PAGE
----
Although the axes 11 and 15 will normally be contained in a substantially horizontal plane, it is generally necessary to adjust the position of the axis 11 as a function of the peculiarities of the furnace. This latter could take account, for example, of the position of the electrodes 4, 5 and 6 which can vary from one type of furnace to another. The oxygenated gas jets leaving the injectors must be sufficiently spaced from the electrodes so as not to risk oxidizing these latter. The same is true with respect to the surface of the melting charge and to the internal surface of the side wall of the furnace.

According to the invention, there is simply regulated, before emplacing the refractory material in the space 21, the position of the axis 11 of the jet of oxygenated gas, by a rotation of the injector through a suitable angle, about the axis 15. The support bearing 19 for the injector guides this rotation.

According to another characteristic of the invention, the resistance of the injector to high temperature prevailing in the furnace is ensured by arranging refrigeration means within the head of the injector. These means are supplied by a source (not shown) of a refrigerant such as cold water and comprise for example a coil 22 connected to this source by a supply conduit 23. The coil 22 and the conduit can be made of copper tubing, for example, suitably shaped. After forming, the tube is placed in a mold shaped like the external surface of the injector, into which mold is then poured melted copper which bonds to the tube to ensure perfect heat exchange between the cooling fluid and the injector. As a modification, the injector could have the shape of a double envelope traversed by a flow of cooling water.

According to another characteristic of the invention apparent from FIG. 2, the head of the injector has an end surface 24 inclined in an angle (πt/2-α) to the axis 11 of the head so as to be inscribed within the internal surface 1" of the wall 1. This arrangement permits supplying the furnace vertically by gravity, along its axis X, without risk of damaging the injectors. Thus the pieces of scrap which fall within the furnace cannot damage the injector heads, entirely retracted within the furnace wall. Thanks to this arrangement, the lifetime of the injectors is further increased.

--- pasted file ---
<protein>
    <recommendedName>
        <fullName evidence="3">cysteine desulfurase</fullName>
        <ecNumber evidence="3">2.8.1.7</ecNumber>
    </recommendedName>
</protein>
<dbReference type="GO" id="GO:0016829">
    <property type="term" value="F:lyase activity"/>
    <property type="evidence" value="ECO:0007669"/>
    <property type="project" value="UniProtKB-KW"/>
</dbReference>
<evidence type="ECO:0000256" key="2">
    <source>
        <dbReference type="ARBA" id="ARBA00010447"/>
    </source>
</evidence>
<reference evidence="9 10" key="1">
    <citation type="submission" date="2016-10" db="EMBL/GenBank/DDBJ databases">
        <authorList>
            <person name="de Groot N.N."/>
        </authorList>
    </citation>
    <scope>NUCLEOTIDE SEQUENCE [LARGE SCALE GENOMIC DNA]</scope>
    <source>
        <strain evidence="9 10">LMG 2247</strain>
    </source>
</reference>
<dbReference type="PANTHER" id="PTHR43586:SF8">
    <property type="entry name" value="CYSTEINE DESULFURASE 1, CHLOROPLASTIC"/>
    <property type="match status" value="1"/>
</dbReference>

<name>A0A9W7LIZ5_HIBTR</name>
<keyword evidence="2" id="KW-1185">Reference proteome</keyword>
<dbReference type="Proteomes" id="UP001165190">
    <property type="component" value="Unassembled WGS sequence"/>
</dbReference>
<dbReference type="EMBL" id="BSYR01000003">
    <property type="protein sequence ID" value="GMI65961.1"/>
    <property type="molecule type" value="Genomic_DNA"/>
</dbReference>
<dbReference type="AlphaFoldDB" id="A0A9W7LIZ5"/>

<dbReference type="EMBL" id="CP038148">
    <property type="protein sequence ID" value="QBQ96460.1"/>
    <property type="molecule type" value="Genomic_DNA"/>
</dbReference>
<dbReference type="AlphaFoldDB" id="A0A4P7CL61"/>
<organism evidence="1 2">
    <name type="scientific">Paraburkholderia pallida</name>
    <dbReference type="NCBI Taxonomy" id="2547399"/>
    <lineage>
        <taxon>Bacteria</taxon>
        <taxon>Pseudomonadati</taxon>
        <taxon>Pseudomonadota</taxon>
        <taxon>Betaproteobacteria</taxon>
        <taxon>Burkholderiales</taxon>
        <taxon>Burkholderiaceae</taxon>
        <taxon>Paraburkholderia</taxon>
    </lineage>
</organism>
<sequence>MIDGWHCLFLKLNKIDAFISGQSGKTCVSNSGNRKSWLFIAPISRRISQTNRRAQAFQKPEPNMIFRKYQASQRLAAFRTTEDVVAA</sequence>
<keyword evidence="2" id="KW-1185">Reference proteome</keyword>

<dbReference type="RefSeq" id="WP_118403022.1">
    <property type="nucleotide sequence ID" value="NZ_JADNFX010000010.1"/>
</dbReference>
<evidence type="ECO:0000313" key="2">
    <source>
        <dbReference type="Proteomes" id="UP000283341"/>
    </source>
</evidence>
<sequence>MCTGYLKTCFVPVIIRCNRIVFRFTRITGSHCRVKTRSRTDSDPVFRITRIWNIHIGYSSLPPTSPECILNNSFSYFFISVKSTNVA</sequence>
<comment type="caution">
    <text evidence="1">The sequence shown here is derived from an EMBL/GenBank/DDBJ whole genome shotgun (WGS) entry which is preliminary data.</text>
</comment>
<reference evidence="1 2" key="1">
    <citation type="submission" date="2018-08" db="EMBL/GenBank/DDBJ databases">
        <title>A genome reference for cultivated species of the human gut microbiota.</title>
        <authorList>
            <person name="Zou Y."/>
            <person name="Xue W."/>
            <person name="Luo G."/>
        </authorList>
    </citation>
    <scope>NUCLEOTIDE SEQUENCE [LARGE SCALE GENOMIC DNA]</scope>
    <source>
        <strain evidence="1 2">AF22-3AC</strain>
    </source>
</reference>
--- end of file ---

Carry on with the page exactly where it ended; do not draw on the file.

Preferably, the surface of the gas passage of the injector is polished to limit the retention and accumulation of spattered slag and metal, and to promote their removal by blowing oxygenated gas. The end surface 24 of the injector can also be covered with a refractory material of ceramic type, suitable to protect the injector from internal radiation of the furnace.

Again preferably, according to the invention, injectors of oxygenated gas are provided having a large gas passage, for example of the order of 4 to 6 centimeters in diameter, which ensures equal flow rate, and at a speed lower than or equal to that of sound, thereby to effect an agitation of the gas within the furnace which is more effective than with a cross section of smaller surface.

Again preferably, according to the invention, the angle α is chosen such that:

20°<α<60°

a value of α of the order of 30° to 40° being preferred. There is thus avoided not only the oxidation of the electrodes but also the perforation of the walls of the furnace by jets that are too "tangential".

Moreover, the elbowed configuration of the injector according to the invention permits limiting the risk of plugging by projections of slag or melted metal and damaging the antireturn valve.

A furnace embodying the present invention has been constructed. Thanks to the invention, it has been possible to obtain a great decrease of the melting time for the charge as well as a decrease of consumption of the necessary electric energy, in combination with an increase of the lifetime of the injectors (greater than three months) and an absence of localized overheating of the panels comprising the walls of the furnace. In no less advantageous a way, the surface of the windows to be provided in the wall of the furnace for the passage of the injectors is diminished by 25 to 50 percent relative to that necessary for the passage of straight injectors.